by Colleen Nguyen, 2017 vision trip participant
“The people living in darkness have seen a great light; on those living in the land of the shadow of death, a light has dawned.” —Matthew 4:16 (NIV)
Like a wildfire raging, the Gospel is spreading in an uncontainable fashion in South Asia. The Good News of Jesus is light to those living in darkness. It’s fresh water for the thirsty. And thirsty they are.
The thirst for the remission of sins is woven deep into the tapestry of this region’s culture and spirituality. The River Ganges flows through South Asia from the Himalayas to the Bay of Bengal. Regarded as sacred by Hindus, the river’s waters are believed to purify the body and soul, wash away karma and give the remission of sins. Ritual bathing in the Ganges is an important part of the Hindu pilgrimage, and the ashes of the cremated are often spread in the river.
It’s against this cultural backdrop that our team from California flew halfway around the world to meet some of the newest members of our spiritual family.
Last October, we huddled in 104-degree heat and thick humidity in a modest two-room home to worship. There were about 20–30 believers sitting on the floor singing and praying. Some couldn’t fit in that room, so they overflowed to the other. After we sang, one of my team members shared a short message, and then it was time for testimonies.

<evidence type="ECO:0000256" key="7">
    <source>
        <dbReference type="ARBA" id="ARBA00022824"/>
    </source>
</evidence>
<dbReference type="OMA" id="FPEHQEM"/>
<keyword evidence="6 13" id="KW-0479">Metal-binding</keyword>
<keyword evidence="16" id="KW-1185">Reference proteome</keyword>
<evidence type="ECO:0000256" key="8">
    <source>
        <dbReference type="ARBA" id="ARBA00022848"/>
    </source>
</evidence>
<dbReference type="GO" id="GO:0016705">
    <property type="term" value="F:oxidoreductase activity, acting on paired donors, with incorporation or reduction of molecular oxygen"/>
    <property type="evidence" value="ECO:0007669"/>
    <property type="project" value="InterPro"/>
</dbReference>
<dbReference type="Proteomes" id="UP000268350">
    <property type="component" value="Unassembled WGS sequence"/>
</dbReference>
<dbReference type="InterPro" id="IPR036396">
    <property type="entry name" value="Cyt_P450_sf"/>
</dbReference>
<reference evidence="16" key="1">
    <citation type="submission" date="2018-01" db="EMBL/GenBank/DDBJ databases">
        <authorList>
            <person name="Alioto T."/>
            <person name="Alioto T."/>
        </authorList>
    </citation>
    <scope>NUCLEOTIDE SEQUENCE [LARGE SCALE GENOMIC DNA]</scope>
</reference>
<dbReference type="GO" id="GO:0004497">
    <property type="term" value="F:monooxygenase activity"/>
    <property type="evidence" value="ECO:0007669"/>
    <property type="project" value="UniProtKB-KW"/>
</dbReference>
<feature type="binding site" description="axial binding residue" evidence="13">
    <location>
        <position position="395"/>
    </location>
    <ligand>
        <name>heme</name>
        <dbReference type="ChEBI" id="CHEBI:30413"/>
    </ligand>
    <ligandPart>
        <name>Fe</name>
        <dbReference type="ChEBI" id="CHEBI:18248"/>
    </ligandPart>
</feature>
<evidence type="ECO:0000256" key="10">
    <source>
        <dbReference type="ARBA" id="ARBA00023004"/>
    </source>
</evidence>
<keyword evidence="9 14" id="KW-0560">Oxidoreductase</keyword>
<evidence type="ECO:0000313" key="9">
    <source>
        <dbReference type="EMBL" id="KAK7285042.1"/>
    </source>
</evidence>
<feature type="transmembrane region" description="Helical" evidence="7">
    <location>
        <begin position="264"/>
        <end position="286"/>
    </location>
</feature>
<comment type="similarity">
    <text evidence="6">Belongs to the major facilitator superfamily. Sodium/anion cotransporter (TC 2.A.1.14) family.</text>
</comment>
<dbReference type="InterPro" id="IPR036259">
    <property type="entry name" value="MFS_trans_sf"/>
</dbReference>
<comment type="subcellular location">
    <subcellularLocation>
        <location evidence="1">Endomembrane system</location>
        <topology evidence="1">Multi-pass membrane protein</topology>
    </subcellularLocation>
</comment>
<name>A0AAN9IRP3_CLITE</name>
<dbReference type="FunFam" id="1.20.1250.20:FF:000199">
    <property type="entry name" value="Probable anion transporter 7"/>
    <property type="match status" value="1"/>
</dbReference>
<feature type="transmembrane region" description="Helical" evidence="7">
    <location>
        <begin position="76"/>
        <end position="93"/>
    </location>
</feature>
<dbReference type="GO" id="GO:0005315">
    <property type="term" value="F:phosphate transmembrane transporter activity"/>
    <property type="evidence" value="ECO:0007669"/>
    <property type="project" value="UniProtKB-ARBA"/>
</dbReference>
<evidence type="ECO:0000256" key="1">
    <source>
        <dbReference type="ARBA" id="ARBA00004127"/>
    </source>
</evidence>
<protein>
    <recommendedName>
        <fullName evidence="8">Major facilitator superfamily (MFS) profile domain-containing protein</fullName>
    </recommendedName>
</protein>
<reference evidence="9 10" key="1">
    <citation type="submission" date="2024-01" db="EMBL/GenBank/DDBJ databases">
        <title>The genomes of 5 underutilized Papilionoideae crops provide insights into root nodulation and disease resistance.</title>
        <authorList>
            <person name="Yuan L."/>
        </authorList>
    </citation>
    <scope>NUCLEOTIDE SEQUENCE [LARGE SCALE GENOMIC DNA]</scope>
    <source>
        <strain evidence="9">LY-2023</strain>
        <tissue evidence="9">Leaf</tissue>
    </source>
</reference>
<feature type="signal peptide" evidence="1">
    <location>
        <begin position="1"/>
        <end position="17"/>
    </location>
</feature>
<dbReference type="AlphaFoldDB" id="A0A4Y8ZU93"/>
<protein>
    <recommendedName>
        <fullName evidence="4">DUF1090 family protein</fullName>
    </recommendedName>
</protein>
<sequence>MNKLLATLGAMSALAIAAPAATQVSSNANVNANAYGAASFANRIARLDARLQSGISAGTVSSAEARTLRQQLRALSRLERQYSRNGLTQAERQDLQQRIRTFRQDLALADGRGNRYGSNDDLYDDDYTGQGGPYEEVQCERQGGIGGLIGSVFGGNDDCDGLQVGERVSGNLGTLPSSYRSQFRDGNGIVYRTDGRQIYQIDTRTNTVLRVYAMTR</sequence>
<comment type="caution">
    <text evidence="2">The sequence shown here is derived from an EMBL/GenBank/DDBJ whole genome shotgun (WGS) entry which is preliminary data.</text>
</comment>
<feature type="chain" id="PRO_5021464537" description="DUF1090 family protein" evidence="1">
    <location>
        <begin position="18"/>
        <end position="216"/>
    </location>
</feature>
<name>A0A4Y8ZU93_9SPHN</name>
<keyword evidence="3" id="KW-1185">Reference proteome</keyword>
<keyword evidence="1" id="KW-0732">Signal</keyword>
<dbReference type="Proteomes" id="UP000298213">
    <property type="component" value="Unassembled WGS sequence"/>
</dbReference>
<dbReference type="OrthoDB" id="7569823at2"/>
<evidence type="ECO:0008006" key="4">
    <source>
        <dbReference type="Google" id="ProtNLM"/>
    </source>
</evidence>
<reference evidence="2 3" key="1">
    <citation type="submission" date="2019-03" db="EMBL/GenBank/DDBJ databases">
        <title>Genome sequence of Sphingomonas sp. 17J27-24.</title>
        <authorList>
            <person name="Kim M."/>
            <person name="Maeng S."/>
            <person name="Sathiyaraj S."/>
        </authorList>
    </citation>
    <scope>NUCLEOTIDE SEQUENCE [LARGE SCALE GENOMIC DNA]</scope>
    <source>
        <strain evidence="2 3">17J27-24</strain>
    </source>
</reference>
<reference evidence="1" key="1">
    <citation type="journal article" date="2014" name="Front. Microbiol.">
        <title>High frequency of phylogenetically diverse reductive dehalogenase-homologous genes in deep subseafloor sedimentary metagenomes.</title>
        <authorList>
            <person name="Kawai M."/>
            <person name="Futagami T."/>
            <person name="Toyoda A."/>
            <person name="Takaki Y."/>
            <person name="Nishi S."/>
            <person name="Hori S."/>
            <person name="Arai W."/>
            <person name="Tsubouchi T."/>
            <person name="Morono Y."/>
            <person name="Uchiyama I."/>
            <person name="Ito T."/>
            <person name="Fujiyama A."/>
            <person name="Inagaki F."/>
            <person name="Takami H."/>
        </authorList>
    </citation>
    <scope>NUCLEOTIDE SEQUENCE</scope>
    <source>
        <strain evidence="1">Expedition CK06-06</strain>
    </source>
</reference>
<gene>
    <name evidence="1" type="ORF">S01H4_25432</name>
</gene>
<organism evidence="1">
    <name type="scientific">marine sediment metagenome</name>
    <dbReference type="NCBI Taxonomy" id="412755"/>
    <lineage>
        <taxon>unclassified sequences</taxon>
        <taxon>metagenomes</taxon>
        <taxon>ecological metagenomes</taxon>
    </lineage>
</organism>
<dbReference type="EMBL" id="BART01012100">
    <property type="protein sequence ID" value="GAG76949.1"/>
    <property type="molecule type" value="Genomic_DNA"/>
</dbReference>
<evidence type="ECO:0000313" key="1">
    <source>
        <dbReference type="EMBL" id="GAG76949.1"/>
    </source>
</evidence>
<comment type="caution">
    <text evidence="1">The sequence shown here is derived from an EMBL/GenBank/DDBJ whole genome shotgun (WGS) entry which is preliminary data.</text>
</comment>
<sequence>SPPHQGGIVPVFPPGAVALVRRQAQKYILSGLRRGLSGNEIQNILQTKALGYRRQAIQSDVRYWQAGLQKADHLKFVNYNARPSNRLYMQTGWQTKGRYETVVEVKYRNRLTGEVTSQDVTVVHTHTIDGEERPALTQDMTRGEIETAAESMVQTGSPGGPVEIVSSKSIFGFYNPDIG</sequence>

One man stood up. He had a stoic expression and shared how he had been a witch doctor and used black magic to cure the sick. But when his own daughter was deathly ill, he could do nothing. He tried everything—spiritual rituals, medical doctors—yet nothing helped. It wasn’t until the followers of Jesus in his village prayed for his daughter that she was healed. This healing in turn resulted in his entire family coming to faith in Jesus.
Then another man stood up and spoke of his past life as a terrorist—how he was a murderer and thief, and how his guilt had led him to want to take his own life. On the day he was having these severe suicidal thoughts, a Christian approached him and shared the hope of Jesus. Even before our translator had begun to relate his story, I’d sensed the pain and then joy in his voice.
After this, a young woman in a beautiful white and gold dress spoke of how she had been possessed by demons and no one could help her. But when the people of God prayed for her, she was healed.
As the service wrapped up, this particular woman walked toward me and we embraced.
It was simple and uncomplicated.
In South Asia, people have found not only physical healing; they have found profound spiritual healing.
It’s this shared redemptive healing that we all experience as believers. The power of the Gospel knits our hearts together in love—despite not even being able to speak the same language.
I first left California missing my family. I left South Asia missing my spiritual family.